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Trailer Loading



Bob Jeffreys head shotWe’ve all been there; we’re meeting our friends at the park or the show, we’ve got to be there fifteen minutes ago and this *!-* horse just won’t get in the trailer.

If you ever want to strike up a conversation at the barn or you just feel like listening to advice from several people at once, just start trying to load the horse that won’t load into your trailer. Guaranteed you’ll hear it all; “Just keep backing him up further and further each time he refuses to get in”, or “Put a butt rope around him and pull him in!”; how about “Let’s grip hands behind his rump and push him in!”, or ,”Put the lead rope through the front door and pull him in”. Sometimes these suggestions may actually get the horse into the trailer, but then again, most times they won’t, and using any of them could get either you or your horse seriously hurt. Horses that are being pushed or pulled where they really don’t want to go tend to resist by pulling back, rearing up, or just running through the handler. The horse risks cutting his legs or banging his head, either of which could require the services of the vet. You’ll then have to wait around for the vet to arrive, doctor your horse, and probably give him time off to heal. You’ve now wasted all this time and spent whatever on vet fees, and guess what”¦ your horse still doesn’t know how to load. He may even be more afraid now that the trailer has actually hurt him. The handler also risks getting struck if the horse rears, trampled if the horse tries to run through him or her, or pulled across the lawn (or highway) if the horse runs away from you. None of these scenarios are desirable.

As an alternative, let’s think about actually teaching our horse to load and, while we’re at it, to unload.

We’re going to assume here that your horse has been taught not to pull back when tied and to respect the pull of the lead rope. If your horse hasn’t been taught this lesson forget about the trailer for now and teach it. We’re also going to assume your horse trusts you enough to allow you to touch any part of his body. Again if he doesn’t, practice this first before even thinking about loading him in the trailer.

We’re now ready to start the trailer loading lesson. Take your horse to a safe, comfortable place in a corral or arena (level ground, good footing, fenced in area) wearing his halter and a 10′ to 12′ cotton lead rope attached to it. Bring a dressage whip with you. Stand on the left side of your horse along his neck holding the lead rope in your left hand right by the buckle (you can drape the rest around his neck). With your right hand, begin tapping with the dressage whip on the horse’s left side at the point of the hip. Encourage him to go forward by pushing your left hand (while holding the lead rope) in the direction you want him to go. As soon as he moves forward, stop pushing with your left hand and stop tapping with the whip. Let him go forward a few steps and then teach him to stop by taking all the slack out of the lead rope. As he gets better at recognizing what you want, start gradually moving your left hand further and further from the buckle until you can hold it roughly five feet away. Now try to transfer the “tapping” cue from the dressage whip to the other end of the lead rope ““ just twirl the end of the lead rope while looking and focusing on the point of the horse’s hip. Continue practicing until you can point your left hand in the direction you want him to go, twirl the end piece of the lead rope with your right hand at the hip, and he’ll move forward every time.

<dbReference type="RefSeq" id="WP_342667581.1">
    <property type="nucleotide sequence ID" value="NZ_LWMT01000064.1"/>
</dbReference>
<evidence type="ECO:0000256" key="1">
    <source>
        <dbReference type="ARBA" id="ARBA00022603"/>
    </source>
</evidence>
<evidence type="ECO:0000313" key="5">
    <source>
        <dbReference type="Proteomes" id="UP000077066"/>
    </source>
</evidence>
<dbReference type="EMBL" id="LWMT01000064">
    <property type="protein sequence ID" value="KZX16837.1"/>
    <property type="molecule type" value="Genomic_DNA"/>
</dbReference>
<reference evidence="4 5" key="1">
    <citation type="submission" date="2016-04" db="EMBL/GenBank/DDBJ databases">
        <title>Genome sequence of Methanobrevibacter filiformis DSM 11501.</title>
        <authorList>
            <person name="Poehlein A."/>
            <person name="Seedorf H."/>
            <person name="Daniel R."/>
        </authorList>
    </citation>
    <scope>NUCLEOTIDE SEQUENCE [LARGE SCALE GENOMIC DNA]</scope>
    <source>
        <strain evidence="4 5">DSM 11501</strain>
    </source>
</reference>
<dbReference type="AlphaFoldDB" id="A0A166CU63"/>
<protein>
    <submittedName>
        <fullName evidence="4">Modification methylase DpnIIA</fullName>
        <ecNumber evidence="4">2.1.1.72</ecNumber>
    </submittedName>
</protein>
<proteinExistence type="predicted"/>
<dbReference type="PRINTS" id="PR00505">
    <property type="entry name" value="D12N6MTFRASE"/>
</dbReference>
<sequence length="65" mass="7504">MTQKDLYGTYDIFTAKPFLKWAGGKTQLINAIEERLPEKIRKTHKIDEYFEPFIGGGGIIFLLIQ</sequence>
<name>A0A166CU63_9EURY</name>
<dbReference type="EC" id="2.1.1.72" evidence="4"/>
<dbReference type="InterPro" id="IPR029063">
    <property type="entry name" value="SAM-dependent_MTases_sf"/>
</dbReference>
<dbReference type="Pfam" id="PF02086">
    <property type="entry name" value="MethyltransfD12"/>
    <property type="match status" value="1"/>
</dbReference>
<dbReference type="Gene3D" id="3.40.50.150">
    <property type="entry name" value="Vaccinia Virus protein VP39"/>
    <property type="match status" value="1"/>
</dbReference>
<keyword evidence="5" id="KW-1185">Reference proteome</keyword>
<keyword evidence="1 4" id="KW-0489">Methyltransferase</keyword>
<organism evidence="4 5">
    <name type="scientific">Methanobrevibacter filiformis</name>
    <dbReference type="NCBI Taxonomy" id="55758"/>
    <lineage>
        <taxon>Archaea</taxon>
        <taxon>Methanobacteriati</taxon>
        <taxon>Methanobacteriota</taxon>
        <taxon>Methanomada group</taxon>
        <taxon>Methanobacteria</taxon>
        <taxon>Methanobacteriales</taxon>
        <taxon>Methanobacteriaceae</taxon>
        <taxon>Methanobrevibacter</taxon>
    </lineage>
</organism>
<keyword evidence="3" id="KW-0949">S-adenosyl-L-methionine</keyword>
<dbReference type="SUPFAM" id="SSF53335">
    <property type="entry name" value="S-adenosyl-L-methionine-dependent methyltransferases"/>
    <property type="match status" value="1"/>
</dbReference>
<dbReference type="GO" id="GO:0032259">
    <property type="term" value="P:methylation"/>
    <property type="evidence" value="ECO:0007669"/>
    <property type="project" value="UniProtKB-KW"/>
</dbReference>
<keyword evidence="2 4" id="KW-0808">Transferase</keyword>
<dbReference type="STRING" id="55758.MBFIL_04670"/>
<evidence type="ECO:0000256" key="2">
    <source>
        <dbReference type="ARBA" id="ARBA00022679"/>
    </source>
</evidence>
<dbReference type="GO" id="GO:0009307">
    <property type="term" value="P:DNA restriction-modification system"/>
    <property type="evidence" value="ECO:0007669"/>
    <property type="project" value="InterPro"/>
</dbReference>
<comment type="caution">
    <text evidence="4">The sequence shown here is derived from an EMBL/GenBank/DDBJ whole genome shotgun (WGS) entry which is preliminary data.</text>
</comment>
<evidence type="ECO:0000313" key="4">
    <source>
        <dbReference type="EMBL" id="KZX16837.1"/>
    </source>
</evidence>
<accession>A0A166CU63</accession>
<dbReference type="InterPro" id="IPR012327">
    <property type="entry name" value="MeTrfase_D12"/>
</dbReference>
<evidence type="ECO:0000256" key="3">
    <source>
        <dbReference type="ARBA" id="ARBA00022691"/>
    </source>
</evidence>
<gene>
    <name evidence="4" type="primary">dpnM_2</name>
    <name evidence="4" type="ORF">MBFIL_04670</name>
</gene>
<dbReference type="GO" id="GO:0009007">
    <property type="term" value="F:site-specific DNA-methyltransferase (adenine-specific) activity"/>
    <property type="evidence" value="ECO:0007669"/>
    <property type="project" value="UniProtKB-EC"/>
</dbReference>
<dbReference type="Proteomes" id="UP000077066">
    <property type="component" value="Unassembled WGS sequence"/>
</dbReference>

Now continue your preparation work. Using the same cues, ask him to walk forward over a ground pole, and then graduate to sending him over a tarp, then a small one foot jump. Practice asking him to go between you and a fence (start with a distance of 6 or 7 feet and work down to a 3 foot space between you and the fence). Try placing two barrels about 3 feet apart (again start at 6 or 7 feet and work down) and ask him to go through that space. When he’s comfortable with all this, we will be ready to finally approach the trailer. Open all the doors and windows and push the divider completely to one side.

With your left hand holding the buckle end of the lead, drape the other end over his neck and point his nose forward into the trailer. With your right hand start tapping on the point of the hip with your dressage whip. Reward any forward motion with a release of all cues and a generous rub. Soon he’ll put a foot or two into the trailer. When he does, pet him and let him stand there for a few seconds, but then ask him to back out (use a little pressure on the lead rope, but release it on each step backward). You’re working here on teaching the horse to back out slowly and calmly.

Now ask him to go in again with two or three feet or even all four; again let him stand quietly for a few seconds and then ask him to back out. Eventually, you can again transfer your hip cue from the whip to just the lead rope. Walk up to the back of the trailer, point his nose in and ask the hip to move forward. He should start to walk on and off more easily. Start moving the divider gradually toward the middle, put butt bars up and down, open and close windows and doors etc.

If you don’t feel safe or comfortable teaching this lesson yourself, get help from a professional. Once he’s comfortable with the trailer you can move on down the road with confidence.

Happy Motoring!!!!

©Two as One, LLC 8/07

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